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China is building a new deep-sea mining base conveniently near a military naval fleet

By Lily Kuo
ChinaPublished Last updated This article is more than 2 years old.

China announced today that a multi-million dollar deep-sea base will be built off its eastern coast in 2013. The project, worth an estimated 495 million yuan (about $80 million), is said to be for the purpose of mining for rare metals and natural gas deposits in the ocean bed.

What officials did not mention is that the base is  just miles from the headquarters of China’s North Sea Fleet, in the coastal city of Qingdao (aka Tsingtao, where the beer gets its name). Qingdao lets out into the Yellow Sea, an area that includes North and South Korea and Japan and poses what some analysts say is one of the world’s worst security dilemmas. China and Japan have an ongoing territorial dispute over a set of islets while South Korea and North Korea, an ally of China’s, are still technically at war.

“There’s a lot of opportunities to build this sort of facility all along China’s coast, but the fact that [China is] building it in the same city as the North Sea Fleet suggests there are military implications,” says Abraham Denmark, vice president for political and security affairs at the National Bureau of Asia Research.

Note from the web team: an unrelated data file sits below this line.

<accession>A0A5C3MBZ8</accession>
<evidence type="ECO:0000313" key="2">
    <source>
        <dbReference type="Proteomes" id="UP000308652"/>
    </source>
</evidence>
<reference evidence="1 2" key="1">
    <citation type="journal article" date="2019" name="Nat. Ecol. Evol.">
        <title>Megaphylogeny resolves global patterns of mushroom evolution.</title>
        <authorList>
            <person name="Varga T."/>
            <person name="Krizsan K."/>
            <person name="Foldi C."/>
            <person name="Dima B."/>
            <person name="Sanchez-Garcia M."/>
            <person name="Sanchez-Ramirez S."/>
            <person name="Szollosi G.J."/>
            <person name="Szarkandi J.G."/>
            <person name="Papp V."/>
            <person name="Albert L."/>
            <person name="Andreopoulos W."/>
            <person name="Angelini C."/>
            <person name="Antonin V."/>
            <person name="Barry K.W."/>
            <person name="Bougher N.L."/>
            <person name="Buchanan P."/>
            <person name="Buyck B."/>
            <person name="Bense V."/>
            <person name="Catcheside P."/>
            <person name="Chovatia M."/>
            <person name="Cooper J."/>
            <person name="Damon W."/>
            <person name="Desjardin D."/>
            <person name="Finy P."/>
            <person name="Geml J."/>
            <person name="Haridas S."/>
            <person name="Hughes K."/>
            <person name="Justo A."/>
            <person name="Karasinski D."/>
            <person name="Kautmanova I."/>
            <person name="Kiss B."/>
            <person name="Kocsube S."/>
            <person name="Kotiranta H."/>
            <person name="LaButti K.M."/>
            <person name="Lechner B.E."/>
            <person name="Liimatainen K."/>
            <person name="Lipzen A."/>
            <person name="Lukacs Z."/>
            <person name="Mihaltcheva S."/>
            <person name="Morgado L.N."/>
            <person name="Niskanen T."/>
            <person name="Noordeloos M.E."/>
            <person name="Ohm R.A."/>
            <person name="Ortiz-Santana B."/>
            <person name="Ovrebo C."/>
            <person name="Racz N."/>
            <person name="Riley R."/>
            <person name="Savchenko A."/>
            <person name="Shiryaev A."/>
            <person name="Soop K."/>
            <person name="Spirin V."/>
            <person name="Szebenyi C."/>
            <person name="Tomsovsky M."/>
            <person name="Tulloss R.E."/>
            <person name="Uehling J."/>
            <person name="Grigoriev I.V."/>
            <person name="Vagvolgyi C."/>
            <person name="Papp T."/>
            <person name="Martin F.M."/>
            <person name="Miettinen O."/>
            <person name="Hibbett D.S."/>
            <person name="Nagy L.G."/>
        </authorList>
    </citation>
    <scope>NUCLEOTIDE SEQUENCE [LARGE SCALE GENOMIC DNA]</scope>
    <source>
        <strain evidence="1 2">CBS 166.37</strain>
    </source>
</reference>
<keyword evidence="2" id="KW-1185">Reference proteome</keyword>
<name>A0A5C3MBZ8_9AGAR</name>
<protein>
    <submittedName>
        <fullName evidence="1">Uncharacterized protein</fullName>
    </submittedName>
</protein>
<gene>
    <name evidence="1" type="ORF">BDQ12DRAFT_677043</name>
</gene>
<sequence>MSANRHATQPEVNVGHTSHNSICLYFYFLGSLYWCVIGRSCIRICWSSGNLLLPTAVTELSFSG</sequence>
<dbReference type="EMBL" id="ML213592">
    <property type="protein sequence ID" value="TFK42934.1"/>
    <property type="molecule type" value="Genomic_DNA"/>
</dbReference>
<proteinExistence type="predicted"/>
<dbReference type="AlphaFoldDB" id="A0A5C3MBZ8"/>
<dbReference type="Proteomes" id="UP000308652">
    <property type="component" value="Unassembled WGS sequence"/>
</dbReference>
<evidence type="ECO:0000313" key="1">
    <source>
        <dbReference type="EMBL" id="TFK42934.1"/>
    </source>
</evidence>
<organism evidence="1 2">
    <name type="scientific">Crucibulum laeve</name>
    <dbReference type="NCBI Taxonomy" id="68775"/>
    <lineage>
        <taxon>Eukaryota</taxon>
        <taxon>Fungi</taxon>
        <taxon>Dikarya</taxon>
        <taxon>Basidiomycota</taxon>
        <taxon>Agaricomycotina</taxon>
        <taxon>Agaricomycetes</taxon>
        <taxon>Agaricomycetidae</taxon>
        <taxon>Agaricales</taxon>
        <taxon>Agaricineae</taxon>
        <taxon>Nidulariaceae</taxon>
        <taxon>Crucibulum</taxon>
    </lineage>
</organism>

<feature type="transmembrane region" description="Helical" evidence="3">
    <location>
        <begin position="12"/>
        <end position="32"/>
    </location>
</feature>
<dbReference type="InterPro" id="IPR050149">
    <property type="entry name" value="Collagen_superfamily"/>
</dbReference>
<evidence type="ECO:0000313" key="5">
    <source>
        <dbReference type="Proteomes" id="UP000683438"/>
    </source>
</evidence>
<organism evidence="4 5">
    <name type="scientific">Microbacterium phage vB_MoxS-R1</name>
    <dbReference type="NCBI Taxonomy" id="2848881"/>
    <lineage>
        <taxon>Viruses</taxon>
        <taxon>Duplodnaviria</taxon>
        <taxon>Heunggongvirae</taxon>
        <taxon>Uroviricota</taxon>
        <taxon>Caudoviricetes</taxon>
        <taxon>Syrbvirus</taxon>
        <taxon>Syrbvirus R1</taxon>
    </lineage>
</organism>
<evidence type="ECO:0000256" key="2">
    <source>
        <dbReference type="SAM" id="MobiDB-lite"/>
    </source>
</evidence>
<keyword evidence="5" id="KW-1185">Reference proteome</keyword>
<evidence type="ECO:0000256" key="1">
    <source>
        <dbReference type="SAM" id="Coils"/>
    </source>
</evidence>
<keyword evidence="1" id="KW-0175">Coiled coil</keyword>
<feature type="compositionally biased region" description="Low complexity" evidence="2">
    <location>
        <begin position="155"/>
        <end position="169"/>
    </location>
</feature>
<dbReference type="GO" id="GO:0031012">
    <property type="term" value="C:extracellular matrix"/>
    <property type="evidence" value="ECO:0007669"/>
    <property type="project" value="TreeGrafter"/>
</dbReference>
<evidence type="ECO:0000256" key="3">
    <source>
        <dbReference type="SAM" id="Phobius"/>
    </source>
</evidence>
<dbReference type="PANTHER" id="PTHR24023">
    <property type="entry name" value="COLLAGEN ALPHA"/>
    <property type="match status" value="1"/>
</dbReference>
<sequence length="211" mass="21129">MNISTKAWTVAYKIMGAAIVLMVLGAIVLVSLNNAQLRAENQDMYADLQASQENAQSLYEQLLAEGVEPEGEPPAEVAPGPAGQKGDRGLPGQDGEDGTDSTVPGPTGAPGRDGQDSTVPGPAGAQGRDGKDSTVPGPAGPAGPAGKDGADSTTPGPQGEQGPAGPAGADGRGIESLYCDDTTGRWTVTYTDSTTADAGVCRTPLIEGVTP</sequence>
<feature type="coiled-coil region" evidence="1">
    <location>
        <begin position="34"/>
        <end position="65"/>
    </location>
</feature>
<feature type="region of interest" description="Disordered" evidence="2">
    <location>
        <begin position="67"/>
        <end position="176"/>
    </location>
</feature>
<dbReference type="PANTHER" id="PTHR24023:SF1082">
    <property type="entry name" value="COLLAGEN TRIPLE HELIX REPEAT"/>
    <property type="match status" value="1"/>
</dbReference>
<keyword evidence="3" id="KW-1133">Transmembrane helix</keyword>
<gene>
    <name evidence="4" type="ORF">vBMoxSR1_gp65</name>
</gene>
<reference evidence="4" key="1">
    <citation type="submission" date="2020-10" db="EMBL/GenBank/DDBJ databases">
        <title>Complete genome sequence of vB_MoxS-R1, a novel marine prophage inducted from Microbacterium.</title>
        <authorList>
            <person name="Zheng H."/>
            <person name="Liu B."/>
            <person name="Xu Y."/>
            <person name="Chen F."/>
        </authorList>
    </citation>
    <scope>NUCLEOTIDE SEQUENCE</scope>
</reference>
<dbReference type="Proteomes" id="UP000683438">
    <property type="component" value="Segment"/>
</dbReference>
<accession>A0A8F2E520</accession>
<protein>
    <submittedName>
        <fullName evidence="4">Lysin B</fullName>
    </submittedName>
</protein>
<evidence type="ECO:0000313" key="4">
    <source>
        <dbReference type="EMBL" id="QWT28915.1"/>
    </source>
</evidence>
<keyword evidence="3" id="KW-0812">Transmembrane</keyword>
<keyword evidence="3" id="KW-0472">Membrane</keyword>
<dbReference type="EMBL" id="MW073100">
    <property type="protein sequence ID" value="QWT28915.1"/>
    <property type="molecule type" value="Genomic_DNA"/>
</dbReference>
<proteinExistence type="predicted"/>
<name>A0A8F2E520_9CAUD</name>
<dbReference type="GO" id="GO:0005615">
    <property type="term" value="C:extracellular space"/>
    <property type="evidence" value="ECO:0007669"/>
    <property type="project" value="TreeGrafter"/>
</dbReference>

This map from the Pentagon’s 2012 report on China’s military capabilities lays out the North Fleet’s capabilities.

US Department of Defense
From the Pentagon’s 2012 report to Congress on military and security developments in China

A deep-sea base could help map the ocean floor for China’s submarine fleet, Denmark says. Authorities have said the base would serve as a support station for China’s prized submersible, the Jiaolong (named after a mythical sea dragon) that descended 7,020 meters (about 23,000 feet) into the Pacific Ocean last year. The submersible, like a submarine but with shorter range, could also support China’s submarine forces in case of rescue or repairs in case of an accident.

When exactly the base will be operational isn’t certain. After announcing construction of the base would begin in 2011, local Chinese authorities delayed the project for two years, saying now that construction will begin in May of this year (to be operational by 2014).

US Department of Defense
China’s military capabilities according to the Pentagon’s 2012 report

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